DIS­PATCHES DE­CEM­BER

EDGE - - DISPATCHES | DIALOGUE -

No one gets the prize

Af­ter pick­ing up a Switch shortly af­ter launch and be­ing very happy with it so far ( Zelda on the toi­let!) I came to re­alise there was some­thing miss­ing: tro­phies. While I cer­tainly don’t con­sider my­self a tro­phy en­thu­si­ast – I only have two plat­inums out of a li­brary of 40 or so PS4 games – they were very much no­tice­able by their ab­sence and I was happy to hear the news that Nin­tendo were look­ing to in­tro­duce some­thing sim­i­lar in the near fu­ture.

While tro­phies (or achieve­ments, for my Xbox brethren) are de­ci­sive amongst core gamers, I think we can all agree they can en­hance a gam­ing ex­pe­ri­ence when im­ple­mented cor­rectly. They can also in­stil brand loy­alty: a close friend of mine couldn’t bring him­self to get the PS4 over the Xbox One be­cause of his gamer­score on Xbox 360. He now plays by him­self.

Imag­ine a tro­phy list for Breath Of The Wild that en­cour­ages ex­per­i­men­tal play. I was very con­ser­va­tive for the first 20 or so hours be­fore re­al­is­ing that the game truly lives up to the term sand­box. Think of how many peo­ple played through the whole game with­out any clue as to what is pos­si­ble. How about the re­wards you could earn though win­ning tro­phies? This could be the new Club Nin­tendo, with wall­pa­pers and screen savers for the more ca­sual and maybe even Ami­i­bos for the most ded­i­cated.

And fi­nally, I would love to see tro­phy sup­port added to games on Vir­tual Con­sole. I would be­grudge shelling out for Su­per Mario 64 for the fourth time a lot less if it gave me new chal­lenges to achieve. Phil Eg­gins

“The hunt for tro­phies has of­ten meant de­vi­at­ing from the core ex­pe­ri­ence I wanted”

Well, look. Some of us like the fact that we can just play a game with­out our progress be­ing tracked and mea­sured in of­ten rote, ar­bi­trary ways. Like this Mike fel­low:

The hus­tle

The Switch is a mag­nif­i­cent con­sole, and far from be­ing my ‘sec­ond’ gam­ing de­vice as I thought it would be, it has left my PS4 gath­er­ing dust. Ob­vi­ously Zelda is key here, but other ti­tles such as Arms and Spla­toon 2 have also kept me thor­oughly en­ter­tained. It’s that unique ‘Nin­tendo dif­fer­ence’ that peo­ple tend to men­tion. Nin­tendo’s re­fusal to fol­low in­dus­try norms has also been more charm­ing than frus­trat­ing to me – aside from the whole voice chat thing.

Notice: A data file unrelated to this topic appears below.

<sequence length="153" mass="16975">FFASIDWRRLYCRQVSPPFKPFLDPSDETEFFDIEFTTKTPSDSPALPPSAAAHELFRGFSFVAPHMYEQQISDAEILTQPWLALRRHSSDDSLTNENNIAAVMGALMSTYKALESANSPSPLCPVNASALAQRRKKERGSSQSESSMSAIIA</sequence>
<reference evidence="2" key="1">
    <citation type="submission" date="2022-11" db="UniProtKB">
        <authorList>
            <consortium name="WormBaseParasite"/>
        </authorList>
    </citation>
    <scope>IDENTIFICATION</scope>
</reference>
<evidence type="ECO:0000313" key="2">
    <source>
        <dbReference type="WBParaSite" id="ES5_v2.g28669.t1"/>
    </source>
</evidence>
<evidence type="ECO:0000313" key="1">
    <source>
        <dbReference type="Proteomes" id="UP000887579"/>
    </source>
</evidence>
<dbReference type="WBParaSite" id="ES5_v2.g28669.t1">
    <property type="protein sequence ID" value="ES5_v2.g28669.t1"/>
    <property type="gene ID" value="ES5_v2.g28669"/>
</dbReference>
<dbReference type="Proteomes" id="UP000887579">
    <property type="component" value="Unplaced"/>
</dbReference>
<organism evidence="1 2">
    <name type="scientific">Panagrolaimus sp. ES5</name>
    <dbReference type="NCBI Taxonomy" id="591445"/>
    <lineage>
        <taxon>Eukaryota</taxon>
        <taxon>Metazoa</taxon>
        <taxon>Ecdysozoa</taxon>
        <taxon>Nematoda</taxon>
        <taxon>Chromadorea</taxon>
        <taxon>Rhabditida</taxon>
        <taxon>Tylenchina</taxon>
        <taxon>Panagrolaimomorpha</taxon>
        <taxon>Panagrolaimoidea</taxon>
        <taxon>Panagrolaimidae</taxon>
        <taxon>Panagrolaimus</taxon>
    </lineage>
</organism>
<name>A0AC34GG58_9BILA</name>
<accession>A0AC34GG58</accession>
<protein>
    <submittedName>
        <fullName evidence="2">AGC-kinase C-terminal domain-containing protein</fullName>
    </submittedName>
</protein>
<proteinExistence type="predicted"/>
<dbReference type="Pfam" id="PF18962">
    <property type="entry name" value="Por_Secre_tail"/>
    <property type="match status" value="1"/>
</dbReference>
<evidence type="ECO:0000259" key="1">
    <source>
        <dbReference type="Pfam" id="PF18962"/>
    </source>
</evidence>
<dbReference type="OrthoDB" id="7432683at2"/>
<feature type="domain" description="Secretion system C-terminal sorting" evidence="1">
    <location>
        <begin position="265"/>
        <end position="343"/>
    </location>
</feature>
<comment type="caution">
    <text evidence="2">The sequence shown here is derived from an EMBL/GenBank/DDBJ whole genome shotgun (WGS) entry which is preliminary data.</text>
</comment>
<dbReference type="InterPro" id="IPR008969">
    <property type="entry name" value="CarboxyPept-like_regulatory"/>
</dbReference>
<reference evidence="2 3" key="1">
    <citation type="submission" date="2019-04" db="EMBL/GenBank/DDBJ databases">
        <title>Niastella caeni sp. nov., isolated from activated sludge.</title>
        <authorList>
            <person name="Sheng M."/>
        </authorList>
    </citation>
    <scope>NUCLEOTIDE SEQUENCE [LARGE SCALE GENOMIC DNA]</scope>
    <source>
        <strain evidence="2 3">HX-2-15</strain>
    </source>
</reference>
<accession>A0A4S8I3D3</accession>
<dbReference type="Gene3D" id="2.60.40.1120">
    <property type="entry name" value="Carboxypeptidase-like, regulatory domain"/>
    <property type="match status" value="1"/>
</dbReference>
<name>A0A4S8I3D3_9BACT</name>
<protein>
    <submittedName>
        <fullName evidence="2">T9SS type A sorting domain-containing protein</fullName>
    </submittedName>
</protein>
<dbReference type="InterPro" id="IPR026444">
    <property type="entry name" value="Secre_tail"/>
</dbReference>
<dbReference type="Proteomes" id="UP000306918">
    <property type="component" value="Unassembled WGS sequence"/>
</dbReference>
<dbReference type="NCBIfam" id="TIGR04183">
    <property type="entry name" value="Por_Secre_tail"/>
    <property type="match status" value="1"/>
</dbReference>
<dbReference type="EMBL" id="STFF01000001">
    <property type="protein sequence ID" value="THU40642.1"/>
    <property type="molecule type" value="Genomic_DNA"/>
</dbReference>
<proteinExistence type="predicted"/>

How­ever, re­cent ru­mours of a tro­phy or achieve­ments sys­tem have me wor­ried. Many have been cry­ing out for this for a long time, but the hunt for tro­phies has of­ten meant de­vi­at­ing from the core ex­pe­ri­ence I wanted in the first place. Rather than en­joy the nar­ra­tive and ac­tion of the Un­charted games, I run around look­ing for trea­sures know­ing full well I’ll never find them all. I hate my­self for it, but I can’t stop. The only plat­inum tro­phy I ever got was for Need For Speed: Hot Pur­suit, which in­volved mak­ing friends with peo­ple I have never had any kind of in­ter­ac­tion with since, and tak­ing a pic­ture of a cer­tain car at night. I heard the chime of the plat­inum, but it rang hol­low.

It’s a per­sonal prob­lem in many ways, but how many oth­ers feel the same as me? Breath Of The Wild was an ab­so­lutely fan­tas­tic and ab­sorb­ing ad­ven­ture which didn’t need tro­phies to ar­ti­fi­cially ex­tend its life­span. Korok seeds should keep com­ple­tion­ists busy enough. I hope we don’t start see­ing tro­phies in Nin­tendo games for triv­ial achieve­ments that dis­tract me from the main event. Mike Wat­son

If we have to pick a side, we’re on yours. Achieve­ments are bril­liant when done well – but they so rarely are. Sadly, your new PS Plus sub­scrip­tion will in­tro­duce you to a year’s worth of ad­di­tional tro­phies. Sorry.

Got to be real

Trans­gen­der pro­tag­o­nists are a rar­ity in videogames, just kid­ding, they don’t ex­ist. It sad­dens me that a medium so de­pen­dent on the idea of choice has so far failed to recog­nise an op­pressed mi­nor­ity who just wants their choice recog­nised. To as­sume this is a con­scious de­ci­sion in the games in­dus­try would be rash. So far I don’t be­lieve the lack of trans­gen­der pro­tag­o­nists, or char­ac­ters for that mat­ter, come from mal­ice. On the con­trary we’ve seen some en­cour­ag­ing signs. Re­cently The Sims 4 in­tro­duced a gen­der-fluid sys­tem where your sim’s abil­ity to have a child does not de­pend on their cho­sen gen­der. Gen­der is a choice, and it’s time the game in­dus­try at large recog­nised that. The time has come for a big­bud­get game, a la Un­charted or Over­watch, to star a trans­gen­der char­ac­ter. Fail­ing to do this would be a blow to the trans­gen­der com­mu­nity, and the LGBT move­ment at large. Over and over videogames have shown us the power of choice – it’s time for them to take the next step. Seth Draeger